This is so hard

My wife of 35 years died on the 20-07-2019 after nearly 3 years of suffering with ovarian cancer she was so very brave having to go to London 3 hour drive every week for chemo and other treatment then she was told the chemo was no longer working and the London consultant told her that her only chance was stem cell transfusion so after some thought and discussion my wife decided she wanted to live that much she was willing to do it to cut a long story short she had the transfusion ended up in intensive care twice had to spend 2 months in Hammersmith hospital in London and came out crippled could no longer walk also ended up stone deaf she finally discharged herself from there and got a bed in Lincoln county hospital stayed there for 6 weeks then got discharged home where I had already got hospital bed and all the equipment needed same day she came home London rang her and told her over the phone that she had 1 week to 1 month to live I am currently on the sick as I have been looking after my wife at home I knew 3 days before Nicky died I knew her death would not be long then on the Saturday Nicky waited until I got up I told her I loved her and held her hand as I did every morning went to make a cuppa sat down held her hand and she died she was the most brave lady I know and I am so proud of the way she conducted herself throughout her illness Ime in bits atm and when my 2 girls come round they ask if ime ok by ime now getting fed up lying to them x

Why are you lying to your girls? With what you’ve dealt with and seen you know by now women are the stronger sex. They also show and share emotions much more freely than us guys do, talking to them and letting the tears flow is exactly what you need.
I lost my partner of more than 21 years on April 1st, she was diagnosed with cancer of the oesophagus on February 13th. Immediately prior to the diagnosis she had just worked three twelve and a half hour night shifts as a nurse. She had been complaining of being unwell since December of last year, saw three doctors who failed to recognise a serious problem. Her own family practitioner, the American version of a GP, didn’t even examine her and signed her fit for work, which resulted in her working two more weekends in spite of a twenty pound weight loss and an inability to eat.
I made her attend the ER even though she really didn’t want to. It was then they diagnosed cancer which began in the oesophagus and had spread to her liver and lungs. We expected at least a couple more years after the diagnosis but she developed sepsis from her feeding tube. She beat it once but it returned after I gave consent for surgery to insert a new one. She went downhill rapidly after and I knew in my heart she didn’t have long even though I continued to pray for a miracle.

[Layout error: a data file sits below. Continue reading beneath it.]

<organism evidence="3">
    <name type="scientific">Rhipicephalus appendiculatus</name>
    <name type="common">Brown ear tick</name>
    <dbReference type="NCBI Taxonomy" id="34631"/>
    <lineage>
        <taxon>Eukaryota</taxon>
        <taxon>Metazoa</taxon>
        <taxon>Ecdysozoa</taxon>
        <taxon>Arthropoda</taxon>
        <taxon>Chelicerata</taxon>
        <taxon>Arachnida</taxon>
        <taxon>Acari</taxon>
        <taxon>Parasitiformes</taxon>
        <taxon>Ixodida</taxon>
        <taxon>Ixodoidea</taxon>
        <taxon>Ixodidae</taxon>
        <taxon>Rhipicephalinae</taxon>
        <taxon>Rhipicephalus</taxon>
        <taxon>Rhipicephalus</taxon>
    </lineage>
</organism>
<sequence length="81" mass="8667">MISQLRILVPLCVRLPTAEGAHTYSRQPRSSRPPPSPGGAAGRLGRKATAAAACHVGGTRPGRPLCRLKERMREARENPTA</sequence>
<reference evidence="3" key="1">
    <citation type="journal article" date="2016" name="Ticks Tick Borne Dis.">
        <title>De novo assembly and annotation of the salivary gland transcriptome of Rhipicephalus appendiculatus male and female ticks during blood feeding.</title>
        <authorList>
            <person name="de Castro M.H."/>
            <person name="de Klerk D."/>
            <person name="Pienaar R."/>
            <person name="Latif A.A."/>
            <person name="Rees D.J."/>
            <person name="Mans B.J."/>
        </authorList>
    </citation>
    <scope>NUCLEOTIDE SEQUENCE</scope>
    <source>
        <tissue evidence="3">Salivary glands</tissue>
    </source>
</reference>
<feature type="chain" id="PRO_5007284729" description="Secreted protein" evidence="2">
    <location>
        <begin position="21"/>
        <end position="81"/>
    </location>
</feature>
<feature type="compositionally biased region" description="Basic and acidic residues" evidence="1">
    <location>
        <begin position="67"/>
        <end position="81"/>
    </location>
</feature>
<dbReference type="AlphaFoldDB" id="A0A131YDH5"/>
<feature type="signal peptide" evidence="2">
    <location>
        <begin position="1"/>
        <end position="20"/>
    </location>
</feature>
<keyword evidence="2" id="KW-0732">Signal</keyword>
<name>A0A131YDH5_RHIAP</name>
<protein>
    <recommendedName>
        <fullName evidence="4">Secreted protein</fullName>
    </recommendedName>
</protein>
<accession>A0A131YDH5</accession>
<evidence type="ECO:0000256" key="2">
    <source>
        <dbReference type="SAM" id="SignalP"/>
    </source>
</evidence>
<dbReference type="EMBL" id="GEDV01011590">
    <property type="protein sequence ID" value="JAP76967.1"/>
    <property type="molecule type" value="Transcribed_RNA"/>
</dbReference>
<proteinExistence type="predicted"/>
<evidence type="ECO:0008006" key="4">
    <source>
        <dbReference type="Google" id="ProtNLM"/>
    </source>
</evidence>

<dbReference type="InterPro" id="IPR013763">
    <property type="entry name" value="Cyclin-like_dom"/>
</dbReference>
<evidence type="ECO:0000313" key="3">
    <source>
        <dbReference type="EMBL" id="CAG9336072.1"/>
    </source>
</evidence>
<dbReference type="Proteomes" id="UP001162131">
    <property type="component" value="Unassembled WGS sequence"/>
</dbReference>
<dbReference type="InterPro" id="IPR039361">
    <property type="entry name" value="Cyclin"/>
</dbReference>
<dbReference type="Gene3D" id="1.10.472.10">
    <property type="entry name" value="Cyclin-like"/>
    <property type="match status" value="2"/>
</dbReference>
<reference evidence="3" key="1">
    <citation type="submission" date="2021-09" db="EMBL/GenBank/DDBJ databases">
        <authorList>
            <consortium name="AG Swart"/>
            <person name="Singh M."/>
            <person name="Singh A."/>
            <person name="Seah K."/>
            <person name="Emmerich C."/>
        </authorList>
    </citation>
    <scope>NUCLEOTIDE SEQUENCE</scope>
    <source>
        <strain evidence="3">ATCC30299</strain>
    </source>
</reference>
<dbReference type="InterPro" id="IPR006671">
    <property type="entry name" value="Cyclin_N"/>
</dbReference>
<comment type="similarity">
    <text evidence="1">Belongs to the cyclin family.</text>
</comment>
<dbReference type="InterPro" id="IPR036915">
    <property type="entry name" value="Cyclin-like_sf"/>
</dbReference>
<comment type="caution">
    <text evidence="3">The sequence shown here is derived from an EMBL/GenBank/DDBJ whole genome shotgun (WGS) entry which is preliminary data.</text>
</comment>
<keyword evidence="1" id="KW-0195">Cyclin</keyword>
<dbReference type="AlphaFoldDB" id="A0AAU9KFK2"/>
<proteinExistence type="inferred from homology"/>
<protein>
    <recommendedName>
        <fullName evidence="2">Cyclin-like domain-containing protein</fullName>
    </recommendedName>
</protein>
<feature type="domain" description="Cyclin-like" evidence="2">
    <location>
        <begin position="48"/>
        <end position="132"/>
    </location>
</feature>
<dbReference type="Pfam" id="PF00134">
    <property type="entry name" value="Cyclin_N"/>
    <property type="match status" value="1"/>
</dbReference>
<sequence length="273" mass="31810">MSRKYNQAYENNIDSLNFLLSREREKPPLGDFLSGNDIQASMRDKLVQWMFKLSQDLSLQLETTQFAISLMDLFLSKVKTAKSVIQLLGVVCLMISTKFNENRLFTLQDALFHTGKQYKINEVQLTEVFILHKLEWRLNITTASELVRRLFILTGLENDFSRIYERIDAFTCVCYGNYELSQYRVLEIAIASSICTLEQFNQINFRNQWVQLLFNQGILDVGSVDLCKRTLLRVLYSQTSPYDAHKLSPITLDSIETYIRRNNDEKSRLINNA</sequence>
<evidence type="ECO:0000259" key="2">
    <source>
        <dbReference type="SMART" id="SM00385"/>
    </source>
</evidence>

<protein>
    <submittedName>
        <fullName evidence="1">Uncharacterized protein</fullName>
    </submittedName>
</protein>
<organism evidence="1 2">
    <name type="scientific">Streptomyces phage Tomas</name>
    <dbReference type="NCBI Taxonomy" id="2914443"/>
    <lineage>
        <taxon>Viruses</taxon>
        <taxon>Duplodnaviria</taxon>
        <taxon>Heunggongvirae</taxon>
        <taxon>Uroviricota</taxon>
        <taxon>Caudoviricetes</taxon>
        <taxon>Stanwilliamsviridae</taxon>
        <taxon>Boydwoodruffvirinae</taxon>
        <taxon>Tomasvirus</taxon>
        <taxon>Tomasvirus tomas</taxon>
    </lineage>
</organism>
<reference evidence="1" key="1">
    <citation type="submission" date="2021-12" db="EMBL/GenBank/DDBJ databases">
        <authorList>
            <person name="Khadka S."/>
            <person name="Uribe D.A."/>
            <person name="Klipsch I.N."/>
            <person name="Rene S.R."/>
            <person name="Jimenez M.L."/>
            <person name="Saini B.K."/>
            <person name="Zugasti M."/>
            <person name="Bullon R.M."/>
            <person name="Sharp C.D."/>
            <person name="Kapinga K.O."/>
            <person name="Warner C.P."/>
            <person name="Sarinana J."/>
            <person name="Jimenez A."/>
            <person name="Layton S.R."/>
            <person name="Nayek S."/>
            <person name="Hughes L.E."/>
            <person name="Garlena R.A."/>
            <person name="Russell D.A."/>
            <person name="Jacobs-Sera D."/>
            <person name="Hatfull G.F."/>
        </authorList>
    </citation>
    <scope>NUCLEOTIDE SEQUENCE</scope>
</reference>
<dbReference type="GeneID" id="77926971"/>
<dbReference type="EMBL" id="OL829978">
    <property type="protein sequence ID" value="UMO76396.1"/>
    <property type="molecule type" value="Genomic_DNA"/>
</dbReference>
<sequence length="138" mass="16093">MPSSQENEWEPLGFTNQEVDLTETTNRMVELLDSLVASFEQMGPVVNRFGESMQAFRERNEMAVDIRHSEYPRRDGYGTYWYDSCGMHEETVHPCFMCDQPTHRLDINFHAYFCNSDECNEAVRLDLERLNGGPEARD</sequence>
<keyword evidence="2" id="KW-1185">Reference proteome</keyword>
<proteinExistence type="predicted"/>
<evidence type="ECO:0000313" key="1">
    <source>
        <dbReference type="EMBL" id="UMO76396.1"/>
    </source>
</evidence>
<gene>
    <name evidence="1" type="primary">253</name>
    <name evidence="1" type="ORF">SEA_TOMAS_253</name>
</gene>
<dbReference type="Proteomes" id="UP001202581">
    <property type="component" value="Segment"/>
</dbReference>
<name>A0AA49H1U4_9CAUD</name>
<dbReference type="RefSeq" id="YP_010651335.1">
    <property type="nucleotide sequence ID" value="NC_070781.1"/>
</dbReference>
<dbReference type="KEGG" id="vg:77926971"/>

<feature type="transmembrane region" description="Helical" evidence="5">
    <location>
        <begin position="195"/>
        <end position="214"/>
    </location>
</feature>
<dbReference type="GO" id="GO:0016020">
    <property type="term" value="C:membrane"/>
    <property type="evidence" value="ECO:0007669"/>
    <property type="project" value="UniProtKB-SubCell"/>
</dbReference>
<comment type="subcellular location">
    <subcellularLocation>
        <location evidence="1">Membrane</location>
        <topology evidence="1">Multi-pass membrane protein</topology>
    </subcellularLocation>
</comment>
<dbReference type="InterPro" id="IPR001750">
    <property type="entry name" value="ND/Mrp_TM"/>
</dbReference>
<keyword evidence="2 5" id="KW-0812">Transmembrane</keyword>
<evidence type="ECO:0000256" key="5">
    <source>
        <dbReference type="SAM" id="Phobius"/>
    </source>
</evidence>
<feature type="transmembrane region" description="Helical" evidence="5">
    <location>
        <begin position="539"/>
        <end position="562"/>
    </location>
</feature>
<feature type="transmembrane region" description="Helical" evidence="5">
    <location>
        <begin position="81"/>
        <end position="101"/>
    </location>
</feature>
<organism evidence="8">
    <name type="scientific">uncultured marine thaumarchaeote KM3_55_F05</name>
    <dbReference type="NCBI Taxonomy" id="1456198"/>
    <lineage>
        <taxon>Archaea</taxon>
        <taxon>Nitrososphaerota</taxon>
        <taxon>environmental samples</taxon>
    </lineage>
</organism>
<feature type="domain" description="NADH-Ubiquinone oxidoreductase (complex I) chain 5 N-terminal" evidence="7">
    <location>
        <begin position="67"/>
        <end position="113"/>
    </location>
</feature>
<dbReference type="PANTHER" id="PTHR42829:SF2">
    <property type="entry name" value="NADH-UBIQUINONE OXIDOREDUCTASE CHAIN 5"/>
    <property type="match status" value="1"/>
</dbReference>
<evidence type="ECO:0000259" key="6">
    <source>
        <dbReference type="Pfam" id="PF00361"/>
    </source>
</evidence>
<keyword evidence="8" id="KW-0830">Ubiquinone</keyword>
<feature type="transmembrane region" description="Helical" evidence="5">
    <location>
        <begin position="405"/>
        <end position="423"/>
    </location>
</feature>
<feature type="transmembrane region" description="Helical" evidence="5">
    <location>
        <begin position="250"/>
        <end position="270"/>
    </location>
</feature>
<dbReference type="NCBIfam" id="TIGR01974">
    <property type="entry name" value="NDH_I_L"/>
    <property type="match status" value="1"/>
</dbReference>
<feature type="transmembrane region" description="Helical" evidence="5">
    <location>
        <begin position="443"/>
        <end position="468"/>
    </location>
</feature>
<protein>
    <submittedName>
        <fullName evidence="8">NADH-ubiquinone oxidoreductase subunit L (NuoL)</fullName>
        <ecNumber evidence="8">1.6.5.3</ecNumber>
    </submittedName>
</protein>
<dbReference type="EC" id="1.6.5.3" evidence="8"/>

She fought so hard to stay alive, it broke my heart when she lost her battle. She spent thirty years of her life caring for the sick, even when she was deathly ill herself, and barely made it to her 61st birthday.
I cried multiple times every day immediately after and was grateful for the emotional support from anyone who would listen. Don’t be afraid to let it out because you’re a man. Women are the stronger sex, tell your girls how you feel, cry with them, you’ll feel better for it.

Thank you Carl for your reply and kind words I have cried with my girls loads of times over the last ten days and they know that ime in bits they keep telling me just how proud they are of me the way I looked after their mother so although when they ask if ime ok I say ime good mabe ime just lying to myself mabe cuz ime their dad my wife’s husband it was my job to look after and protect them I do have outside support when I need it Marie curie have been fantastic for the last few month at the end of the day we are all on this page for the same reason to me you can be the hardest man in the world or the smallest wimp but cancer is a leveler or any disease that brings death when it hit home with my wife that she only had a few weeks to live all she would say was that the girls will look after you you will look after them and all look after the grandchildren ( sorry for rambling )

Hi Simo3925